We camped once again in a car park at the ruins. Not bad as we had an amazing view over the valley and of the ruins themselves.
We were indeed blown away by the Kuelap ruins themselves and agreed with the opinions that we had previously heard; the ruins do rival Machu Picchu.
Kuelap was constructed between AD 900 and 1100. It was a pre-Inca citadel used by dignitaries and was thought to be an administrative center. People were brought in from the outer communities to work on the construction. It was once a thriving community with thatched roofed buildings and high walls containing the city.
Today it looks like something out of an Indiana Jones movie. The buildings and structures were in partial ruin with jungle vines and trees encroaching and threatening to engulf the remains. This adds to the mystery of the site and the feeling of its authenticity.
Unfortunately progress is going to take its toll on the site, as a cable car is going to be built for easy access from the parking lot to the site itself. We were really disturbed by this, as the mystery and the vista of the site will be destroyed.
Our next stop again took us through small villages on winding, narrow roads. This time it was to visit Karajia. This site has 4 statues positioned in a cave outcrop in a mountainside of a valley. It was a burial site with little else known about it. The statues were really cool to see.
Camping this time was in a grass area in the town itself. We quickly became the talk of the town. As Els and Mike prepared dinner they were surrounded by local women, men and children vying for position to watch their every move.
Keira had an amazing experience playing with the local children and their pigs. Gerret and I braved the masses for a while but then took refuge inside their vehicle.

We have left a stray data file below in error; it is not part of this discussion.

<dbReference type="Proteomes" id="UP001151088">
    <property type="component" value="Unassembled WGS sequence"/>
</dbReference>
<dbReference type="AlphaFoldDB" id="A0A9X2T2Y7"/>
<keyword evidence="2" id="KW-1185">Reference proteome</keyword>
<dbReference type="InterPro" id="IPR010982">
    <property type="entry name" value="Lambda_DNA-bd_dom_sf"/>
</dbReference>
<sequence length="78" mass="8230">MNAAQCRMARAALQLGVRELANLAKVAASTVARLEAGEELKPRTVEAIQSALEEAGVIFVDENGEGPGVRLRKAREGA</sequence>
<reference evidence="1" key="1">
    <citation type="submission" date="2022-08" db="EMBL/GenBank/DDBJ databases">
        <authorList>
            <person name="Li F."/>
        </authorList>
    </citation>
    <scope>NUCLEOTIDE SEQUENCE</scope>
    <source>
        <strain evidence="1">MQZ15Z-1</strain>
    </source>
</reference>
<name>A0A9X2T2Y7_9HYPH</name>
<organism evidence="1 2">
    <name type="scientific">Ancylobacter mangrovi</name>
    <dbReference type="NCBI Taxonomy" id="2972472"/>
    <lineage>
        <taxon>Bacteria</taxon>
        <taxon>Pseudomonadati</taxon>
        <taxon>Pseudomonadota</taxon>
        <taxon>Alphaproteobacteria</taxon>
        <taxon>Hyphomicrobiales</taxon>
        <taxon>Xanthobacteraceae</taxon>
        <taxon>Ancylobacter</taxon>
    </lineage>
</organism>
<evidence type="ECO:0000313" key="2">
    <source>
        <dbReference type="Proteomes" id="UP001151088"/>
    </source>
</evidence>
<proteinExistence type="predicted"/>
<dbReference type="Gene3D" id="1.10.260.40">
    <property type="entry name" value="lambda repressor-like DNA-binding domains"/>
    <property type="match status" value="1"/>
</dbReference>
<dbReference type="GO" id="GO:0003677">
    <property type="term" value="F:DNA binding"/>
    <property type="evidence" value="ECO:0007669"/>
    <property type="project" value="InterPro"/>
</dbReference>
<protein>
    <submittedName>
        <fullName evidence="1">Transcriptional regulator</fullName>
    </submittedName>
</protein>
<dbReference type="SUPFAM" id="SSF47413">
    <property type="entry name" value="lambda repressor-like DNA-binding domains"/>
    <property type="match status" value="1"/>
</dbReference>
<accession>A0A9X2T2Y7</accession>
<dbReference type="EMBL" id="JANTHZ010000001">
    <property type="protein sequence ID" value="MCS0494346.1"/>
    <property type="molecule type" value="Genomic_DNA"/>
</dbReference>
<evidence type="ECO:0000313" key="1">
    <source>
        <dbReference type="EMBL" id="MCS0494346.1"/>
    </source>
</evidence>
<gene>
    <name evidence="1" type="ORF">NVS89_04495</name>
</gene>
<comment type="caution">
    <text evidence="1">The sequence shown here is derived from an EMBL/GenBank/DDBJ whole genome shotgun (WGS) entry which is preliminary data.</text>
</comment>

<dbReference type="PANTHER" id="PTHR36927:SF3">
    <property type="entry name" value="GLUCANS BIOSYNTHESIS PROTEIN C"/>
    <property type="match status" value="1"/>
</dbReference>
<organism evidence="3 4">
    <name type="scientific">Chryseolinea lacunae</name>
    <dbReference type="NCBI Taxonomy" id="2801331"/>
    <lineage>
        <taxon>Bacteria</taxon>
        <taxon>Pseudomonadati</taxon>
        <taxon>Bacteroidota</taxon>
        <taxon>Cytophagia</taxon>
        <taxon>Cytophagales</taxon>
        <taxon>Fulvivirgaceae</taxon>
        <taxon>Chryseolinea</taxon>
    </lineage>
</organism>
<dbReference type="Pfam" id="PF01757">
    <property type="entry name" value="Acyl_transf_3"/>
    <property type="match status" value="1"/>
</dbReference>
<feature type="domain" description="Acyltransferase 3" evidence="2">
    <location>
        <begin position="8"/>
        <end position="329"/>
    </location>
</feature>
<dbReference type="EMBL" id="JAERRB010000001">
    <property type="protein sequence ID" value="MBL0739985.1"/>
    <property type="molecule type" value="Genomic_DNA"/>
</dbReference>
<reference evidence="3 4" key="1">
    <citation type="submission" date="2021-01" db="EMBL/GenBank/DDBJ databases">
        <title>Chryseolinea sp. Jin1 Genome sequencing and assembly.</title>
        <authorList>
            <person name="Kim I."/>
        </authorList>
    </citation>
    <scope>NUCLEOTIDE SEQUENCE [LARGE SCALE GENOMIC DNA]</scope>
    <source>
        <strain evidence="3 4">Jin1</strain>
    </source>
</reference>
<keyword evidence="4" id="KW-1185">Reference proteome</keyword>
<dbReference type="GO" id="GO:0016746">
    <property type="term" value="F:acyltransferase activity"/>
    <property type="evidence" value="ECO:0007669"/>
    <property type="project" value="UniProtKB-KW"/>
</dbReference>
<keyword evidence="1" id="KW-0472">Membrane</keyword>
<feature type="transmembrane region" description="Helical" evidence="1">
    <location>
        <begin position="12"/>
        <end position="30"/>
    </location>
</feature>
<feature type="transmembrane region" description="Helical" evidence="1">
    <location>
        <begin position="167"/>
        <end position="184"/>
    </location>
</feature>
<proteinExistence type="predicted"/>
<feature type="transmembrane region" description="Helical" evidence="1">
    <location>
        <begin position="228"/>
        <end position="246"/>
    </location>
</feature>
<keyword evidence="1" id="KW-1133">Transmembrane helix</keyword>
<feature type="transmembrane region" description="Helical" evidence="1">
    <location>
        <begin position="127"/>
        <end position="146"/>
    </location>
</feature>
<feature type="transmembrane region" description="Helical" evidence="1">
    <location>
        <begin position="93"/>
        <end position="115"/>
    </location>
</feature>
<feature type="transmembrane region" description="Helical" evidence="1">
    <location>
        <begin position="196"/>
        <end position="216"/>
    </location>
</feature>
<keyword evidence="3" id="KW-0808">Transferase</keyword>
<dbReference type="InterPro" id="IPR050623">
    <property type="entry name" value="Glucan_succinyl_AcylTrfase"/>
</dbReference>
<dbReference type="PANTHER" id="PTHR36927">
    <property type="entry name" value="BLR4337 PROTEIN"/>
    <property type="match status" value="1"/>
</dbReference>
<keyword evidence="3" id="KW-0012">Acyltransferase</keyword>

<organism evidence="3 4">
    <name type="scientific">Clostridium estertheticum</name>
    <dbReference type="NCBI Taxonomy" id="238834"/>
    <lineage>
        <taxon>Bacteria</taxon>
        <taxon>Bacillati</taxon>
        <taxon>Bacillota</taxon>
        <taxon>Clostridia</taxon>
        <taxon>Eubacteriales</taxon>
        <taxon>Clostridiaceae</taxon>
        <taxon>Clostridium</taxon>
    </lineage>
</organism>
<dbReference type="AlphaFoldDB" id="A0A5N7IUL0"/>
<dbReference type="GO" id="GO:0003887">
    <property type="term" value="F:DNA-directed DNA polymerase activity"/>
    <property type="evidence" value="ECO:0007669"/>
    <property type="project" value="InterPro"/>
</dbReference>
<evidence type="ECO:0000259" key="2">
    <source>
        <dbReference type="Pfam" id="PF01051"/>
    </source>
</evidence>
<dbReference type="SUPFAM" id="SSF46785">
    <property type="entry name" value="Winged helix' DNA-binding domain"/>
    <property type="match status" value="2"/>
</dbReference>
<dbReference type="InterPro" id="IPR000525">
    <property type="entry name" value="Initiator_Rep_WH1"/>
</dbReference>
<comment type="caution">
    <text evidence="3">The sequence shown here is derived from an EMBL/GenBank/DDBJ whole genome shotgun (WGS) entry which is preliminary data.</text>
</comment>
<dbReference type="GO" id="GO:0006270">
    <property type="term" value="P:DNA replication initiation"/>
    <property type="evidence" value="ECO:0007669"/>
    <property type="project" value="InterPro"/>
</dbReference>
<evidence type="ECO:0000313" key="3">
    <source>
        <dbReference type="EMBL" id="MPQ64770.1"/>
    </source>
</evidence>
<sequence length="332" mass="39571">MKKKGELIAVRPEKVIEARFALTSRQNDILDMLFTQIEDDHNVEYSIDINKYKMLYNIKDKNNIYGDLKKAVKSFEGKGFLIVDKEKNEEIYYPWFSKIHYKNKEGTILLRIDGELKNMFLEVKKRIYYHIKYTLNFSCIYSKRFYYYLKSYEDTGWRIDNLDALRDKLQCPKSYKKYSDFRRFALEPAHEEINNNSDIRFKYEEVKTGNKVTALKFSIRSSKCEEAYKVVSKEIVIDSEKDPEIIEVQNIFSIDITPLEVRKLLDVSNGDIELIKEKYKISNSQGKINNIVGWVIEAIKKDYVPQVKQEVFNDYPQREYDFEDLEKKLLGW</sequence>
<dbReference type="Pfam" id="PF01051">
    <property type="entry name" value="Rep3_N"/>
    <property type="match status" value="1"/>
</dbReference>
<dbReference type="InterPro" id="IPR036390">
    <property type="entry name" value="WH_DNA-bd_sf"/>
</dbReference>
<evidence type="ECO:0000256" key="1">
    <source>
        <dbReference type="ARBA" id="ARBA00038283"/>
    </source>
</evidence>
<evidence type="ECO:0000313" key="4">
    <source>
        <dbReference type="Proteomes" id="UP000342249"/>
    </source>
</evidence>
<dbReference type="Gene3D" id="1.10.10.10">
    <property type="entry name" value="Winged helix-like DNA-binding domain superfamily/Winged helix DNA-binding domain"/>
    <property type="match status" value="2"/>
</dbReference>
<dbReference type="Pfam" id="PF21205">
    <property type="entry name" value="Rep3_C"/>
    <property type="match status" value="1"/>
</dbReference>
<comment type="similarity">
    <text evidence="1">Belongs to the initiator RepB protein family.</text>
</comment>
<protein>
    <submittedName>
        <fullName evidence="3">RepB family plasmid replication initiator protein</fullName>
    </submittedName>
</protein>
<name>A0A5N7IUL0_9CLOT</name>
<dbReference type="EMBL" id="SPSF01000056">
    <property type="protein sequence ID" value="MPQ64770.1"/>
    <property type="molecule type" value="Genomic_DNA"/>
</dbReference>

The following day we said our goodbyes to the locals. Keira really enjoyed playing with the local children.
After a grocery restock in Chamayo, we searched for a campsite, finding an ideal location near the river and a small village surrounded by rice paddies and crops. We were now once again in a tropical region, and the warm weather was wonderful. A woman from the village sold us bananas and we chatted to locals from Chamayo who came to the river to swim. Keira played with some of the children and hung out by the river with their family.
Having not showered for about 5 days, Keira and Mike took to the river to wash. I settled for a bucket hair wash.
The next day we said goodbye to Peru and crossed the border into Ecuador. This took some time as our entry paperwork for the vehicle from when we entered Peru ~ 2 months was incorrect. We were relieved when the border guards sorted it out and we could be on our way.
Lasting impressions of Peru: ruins, pleasant people, varying landscapes, misty and grey coastline, desert and unfortunately garbage.
HIGHLIGHTS/CHALLENGES OF THIS AREA:
MOST VALUED POSSESION: cooking stove to cook our own meals
BEST EXPERIENCE: Mike- seeing the ruins at Kuelap; Keira- playing with the kids at Karija and their pigs/riding the horse; Riss- Kuelap ruins
MOST CHALLENGING EXPERIENCE: Mike-cooking with a gang of locals watching; Keira- walking the long distances at the ruins when my legs were still weal- Mum and Dad carried me; Riss- going from hot to cold- our bodies had no time to adjust.
BEST FOOD DISCOVERY: Mike- mangoes, they were delicious, Keira- mangoes and drinking coconuts; Riss- mangoes and coconuts
BEST CAMPING SPOT: river spot near village and rice paddies
Just a place to keep our mates informed on where we are at, and what we are up to.